Language Policy and Conflict as Learning Barriers: The Plight of Linguistic Minority Schoolchildren in Darfur, Sudan

Abdelrahim Hamid Mugaddam, Dhahawi Salih Ali Garri, Abdelbasit Alnour

Abstract


This paper investigates learning difficulties of the linguistic minority schoolchildren (LMS) in Darfur, Sudan, in the contexts of the current conflict and the official monolingual policy. Employing quantitative and qualitative data gathering tools, we examined how the LMS at the internally displaced persons (IDPs) camps were educationally disadvantaged due to their low proficiency in Arabic, curricula developed insensitively to their identities and cultures, and how parents and teachers perceived of teaching the children in Arabic as the sole medium of instruction. The study concluded that monolingualism in education resulted in the underachievement of the IDPs schoolchildren; the vast majority of the parents and a great number of teachers believed the children could have achieved better had the teachers used, besides Arabic, native languages in teaching; and that learning of the children could be improved if their ethnic identities and cultures were integrated in curricula. Preferences of teaching the children in Arabic among the parents were primarily attributed to the current conflict, which gave rise to the revitalisation of native languages in Darfur. The teachers’ preferences thereof, however, differed – crudely traceable between one group of monolingual supporters whose perceptions were informed by their internalised state ideology of Arabicisation and another group of multilingual proponents whose viewpoints were derived from the trendy approaches favouring multilingualism in education. The findings also suggested that the government deliberately distanced itself from taking remedial interventions to mitigate the underachievement of the children with the expectation the displacement would expedite their linguistic and cultural assimilation, which have not only rendered them the most linguistically disenfranchised children in Sudan, but created the most profound de facto government language policy of its kind as well.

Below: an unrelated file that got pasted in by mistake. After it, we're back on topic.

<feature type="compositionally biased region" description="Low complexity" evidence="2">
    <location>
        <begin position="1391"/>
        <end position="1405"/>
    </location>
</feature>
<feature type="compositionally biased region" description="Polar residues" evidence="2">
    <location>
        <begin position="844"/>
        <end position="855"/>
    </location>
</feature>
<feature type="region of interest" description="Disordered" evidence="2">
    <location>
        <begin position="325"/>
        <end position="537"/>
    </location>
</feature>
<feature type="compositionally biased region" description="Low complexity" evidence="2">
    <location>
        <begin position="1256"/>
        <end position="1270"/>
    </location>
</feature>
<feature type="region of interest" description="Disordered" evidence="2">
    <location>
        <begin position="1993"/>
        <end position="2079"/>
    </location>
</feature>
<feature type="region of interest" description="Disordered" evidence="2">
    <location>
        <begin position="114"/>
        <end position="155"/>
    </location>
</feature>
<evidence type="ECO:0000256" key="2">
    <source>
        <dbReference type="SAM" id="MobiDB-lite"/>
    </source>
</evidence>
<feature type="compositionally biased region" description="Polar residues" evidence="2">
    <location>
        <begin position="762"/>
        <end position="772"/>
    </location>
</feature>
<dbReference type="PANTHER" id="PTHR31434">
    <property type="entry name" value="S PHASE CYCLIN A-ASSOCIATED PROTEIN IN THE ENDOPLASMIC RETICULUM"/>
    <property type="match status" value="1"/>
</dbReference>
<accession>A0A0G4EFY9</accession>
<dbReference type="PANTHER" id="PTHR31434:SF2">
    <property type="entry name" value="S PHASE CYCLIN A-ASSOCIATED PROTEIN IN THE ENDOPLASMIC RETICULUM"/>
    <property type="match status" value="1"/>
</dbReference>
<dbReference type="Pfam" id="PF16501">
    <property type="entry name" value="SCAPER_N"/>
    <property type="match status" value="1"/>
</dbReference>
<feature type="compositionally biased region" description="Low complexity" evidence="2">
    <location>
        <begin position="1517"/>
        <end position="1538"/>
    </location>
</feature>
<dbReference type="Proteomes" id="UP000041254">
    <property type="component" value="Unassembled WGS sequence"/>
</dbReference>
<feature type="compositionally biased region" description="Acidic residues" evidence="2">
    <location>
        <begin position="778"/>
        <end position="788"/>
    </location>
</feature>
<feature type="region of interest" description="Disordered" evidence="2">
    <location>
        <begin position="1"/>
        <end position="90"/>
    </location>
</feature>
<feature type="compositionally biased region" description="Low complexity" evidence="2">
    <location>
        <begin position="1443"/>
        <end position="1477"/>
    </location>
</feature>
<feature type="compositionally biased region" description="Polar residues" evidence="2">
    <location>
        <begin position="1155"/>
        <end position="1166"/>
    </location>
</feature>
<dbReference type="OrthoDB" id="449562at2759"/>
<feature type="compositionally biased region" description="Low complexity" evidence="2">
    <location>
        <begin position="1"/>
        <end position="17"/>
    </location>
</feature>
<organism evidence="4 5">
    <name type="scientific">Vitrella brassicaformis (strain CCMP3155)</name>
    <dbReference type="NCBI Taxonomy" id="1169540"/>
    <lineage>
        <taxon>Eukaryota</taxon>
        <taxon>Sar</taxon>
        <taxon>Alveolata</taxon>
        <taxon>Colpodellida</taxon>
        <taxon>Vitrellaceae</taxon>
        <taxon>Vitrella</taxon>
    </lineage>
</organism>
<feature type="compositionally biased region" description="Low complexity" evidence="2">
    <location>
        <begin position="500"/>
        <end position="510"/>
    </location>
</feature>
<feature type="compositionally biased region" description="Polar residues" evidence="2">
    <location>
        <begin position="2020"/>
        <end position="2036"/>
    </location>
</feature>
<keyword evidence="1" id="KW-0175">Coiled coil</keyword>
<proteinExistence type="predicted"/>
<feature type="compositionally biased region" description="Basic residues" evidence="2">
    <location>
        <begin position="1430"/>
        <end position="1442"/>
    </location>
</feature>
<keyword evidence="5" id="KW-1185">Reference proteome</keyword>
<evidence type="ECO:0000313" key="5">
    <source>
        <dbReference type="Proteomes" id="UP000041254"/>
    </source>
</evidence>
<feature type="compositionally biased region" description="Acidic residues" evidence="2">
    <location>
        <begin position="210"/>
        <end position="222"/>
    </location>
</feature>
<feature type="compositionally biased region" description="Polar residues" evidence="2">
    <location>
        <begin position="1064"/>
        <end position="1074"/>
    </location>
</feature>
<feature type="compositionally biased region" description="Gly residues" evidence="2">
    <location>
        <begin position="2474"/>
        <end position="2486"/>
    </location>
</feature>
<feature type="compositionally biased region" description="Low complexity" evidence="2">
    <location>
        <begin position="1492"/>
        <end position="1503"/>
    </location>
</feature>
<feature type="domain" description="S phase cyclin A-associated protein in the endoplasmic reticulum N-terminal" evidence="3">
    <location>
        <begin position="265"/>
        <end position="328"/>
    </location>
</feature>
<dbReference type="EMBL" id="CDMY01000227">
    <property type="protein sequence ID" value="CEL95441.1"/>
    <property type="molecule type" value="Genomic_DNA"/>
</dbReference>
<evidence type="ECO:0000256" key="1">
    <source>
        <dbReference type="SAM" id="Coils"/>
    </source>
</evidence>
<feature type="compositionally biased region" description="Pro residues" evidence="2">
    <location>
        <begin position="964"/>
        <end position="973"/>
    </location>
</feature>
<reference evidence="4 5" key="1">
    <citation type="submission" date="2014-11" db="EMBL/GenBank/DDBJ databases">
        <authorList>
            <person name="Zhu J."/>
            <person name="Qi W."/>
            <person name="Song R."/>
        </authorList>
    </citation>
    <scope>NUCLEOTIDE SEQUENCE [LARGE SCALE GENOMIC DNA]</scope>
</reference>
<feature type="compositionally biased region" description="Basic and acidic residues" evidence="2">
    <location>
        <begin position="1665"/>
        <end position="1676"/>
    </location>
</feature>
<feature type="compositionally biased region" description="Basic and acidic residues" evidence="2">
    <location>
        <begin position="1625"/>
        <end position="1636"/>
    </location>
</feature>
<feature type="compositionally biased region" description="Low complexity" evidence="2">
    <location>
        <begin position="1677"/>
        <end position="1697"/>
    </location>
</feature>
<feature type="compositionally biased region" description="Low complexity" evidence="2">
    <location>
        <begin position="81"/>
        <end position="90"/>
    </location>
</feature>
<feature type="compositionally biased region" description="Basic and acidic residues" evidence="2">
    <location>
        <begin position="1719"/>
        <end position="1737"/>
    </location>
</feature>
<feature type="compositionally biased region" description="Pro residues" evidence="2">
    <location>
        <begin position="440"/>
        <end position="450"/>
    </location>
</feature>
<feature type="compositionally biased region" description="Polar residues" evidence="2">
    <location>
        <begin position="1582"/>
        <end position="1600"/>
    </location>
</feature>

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DOI: https://doi.org/10.5430/wje.v10n2p1

 

World Journal of Education
ISSN 1925-0746(Print)  ISSN 1925-0754(Online)

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